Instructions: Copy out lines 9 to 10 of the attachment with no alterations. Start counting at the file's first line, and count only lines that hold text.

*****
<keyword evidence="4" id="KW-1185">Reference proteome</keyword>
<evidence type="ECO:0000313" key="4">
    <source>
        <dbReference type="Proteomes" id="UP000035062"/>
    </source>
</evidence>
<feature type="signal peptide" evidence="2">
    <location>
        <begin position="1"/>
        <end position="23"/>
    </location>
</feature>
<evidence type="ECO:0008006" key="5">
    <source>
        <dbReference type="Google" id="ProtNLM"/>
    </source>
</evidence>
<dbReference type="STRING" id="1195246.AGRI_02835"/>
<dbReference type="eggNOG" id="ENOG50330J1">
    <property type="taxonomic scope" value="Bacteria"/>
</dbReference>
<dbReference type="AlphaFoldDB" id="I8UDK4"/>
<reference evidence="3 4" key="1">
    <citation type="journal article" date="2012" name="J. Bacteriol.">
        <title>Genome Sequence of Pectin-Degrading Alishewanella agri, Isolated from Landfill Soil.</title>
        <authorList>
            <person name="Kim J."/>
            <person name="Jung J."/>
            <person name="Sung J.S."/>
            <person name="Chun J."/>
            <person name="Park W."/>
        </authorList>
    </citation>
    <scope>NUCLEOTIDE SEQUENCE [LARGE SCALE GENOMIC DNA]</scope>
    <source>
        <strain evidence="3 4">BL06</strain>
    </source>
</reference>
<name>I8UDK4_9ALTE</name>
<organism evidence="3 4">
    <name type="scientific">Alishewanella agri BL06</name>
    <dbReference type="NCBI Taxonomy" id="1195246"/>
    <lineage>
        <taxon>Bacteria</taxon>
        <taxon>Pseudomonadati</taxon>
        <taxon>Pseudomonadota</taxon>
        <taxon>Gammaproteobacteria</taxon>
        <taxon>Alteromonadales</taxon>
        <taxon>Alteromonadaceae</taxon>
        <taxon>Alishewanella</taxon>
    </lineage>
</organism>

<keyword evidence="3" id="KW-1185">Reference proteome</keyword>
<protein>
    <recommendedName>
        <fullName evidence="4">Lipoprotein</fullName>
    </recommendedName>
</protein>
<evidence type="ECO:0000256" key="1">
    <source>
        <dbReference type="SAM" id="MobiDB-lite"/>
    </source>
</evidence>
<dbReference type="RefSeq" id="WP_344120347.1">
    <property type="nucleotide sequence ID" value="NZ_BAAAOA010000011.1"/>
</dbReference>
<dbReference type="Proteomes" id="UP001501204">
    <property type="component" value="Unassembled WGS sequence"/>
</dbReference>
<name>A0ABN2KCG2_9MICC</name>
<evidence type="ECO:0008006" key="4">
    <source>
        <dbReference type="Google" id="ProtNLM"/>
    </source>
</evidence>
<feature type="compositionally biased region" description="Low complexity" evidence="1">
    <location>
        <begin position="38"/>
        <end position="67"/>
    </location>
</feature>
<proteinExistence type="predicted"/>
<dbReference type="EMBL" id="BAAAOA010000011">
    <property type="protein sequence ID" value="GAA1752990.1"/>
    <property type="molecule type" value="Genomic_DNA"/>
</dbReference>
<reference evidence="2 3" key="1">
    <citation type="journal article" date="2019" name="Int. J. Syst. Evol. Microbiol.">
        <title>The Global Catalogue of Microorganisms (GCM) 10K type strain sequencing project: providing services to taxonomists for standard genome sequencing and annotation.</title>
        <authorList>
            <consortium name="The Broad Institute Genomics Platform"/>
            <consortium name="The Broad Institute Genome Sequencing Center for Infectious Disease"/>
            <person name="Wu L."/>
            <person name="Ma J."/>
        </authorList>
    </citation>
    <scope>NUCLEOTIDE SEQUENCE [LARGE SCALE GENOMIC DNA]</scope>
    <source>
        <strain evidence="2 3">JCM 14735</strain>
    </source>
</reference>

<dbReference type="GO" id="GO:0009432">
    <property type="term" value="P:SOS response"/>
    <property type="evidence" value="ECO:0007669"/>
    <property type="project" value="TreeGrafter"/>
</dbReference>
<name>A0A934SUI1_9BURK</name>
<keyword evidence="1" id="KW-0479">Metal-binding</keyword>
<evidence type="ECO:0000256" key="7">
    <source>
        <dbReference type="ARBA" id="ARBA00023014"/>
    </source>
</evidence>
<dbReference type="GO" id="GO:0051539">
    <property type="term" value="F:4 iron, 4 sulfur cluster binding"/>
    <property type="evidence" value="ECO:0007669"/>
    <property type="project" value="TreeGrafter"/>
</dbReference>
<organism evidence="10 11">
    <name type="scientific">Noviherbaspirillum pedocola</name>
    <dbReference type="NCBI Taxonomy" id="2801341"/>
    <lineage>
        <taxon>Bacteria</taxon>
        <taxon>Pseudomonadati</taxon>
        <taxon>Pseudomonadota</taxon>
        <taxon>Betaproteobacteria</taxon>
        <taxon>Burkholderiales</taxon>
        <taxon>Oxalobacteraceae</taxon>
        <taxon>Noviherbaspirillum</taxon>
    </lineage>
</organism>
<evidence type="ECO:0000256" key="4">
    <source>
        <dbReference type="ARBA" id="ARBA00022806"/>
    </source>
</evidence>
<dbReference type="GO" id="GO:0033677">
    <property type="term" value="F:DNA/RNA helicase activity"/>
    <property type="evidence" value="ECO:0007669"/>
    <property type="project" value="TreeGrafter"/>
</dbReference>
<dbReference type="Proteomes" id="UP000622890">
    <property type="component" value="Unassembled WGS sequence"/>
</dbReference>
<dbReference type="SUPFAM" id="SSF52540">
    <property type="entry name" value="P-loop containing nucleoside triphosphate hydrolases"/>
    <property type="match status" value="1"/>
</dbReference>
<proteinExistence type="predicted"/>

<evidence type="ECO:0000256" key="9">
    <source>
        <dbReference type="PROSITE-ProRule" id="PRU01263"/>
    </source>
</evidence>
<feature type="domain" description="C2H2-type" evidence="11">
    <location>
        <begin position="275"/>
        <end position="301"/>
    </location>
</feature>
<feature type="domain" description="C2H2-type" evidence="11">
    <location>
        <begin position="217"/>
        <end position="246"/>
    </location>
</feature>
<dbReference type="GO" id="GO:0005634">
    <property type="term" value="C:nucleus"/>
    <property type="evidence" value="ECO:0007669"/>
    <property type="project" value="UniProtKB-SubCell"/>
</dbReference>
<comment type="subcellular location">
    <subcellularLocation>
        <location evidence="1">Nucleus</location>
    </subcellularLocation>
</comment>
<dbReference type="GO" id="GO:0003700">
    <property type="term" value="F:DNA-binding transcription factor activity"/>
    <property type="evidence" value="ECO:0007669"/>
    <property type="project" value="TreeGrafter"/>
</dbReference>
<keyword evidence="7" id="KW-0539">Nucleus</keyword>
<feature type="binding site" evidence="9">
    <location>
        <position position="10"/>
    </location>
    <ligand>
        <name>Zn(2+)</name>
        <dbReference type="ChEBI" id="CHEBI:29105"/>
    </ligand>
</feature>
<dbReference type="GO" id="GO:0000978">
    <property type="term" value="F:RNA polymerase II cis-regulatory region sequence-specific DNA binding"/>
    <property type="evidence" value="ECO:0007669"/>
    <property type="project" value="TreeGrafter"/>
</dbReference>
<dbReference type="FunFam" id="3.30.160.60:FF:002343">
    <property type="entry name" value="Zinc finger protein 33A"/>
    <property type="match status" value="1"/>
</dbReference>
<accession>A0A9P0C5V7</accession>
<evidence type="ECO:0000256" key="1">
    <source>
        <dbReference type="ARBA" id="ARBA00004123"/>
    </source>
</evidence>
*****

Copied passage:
        <begin position="1"/>
        <end position="23"/>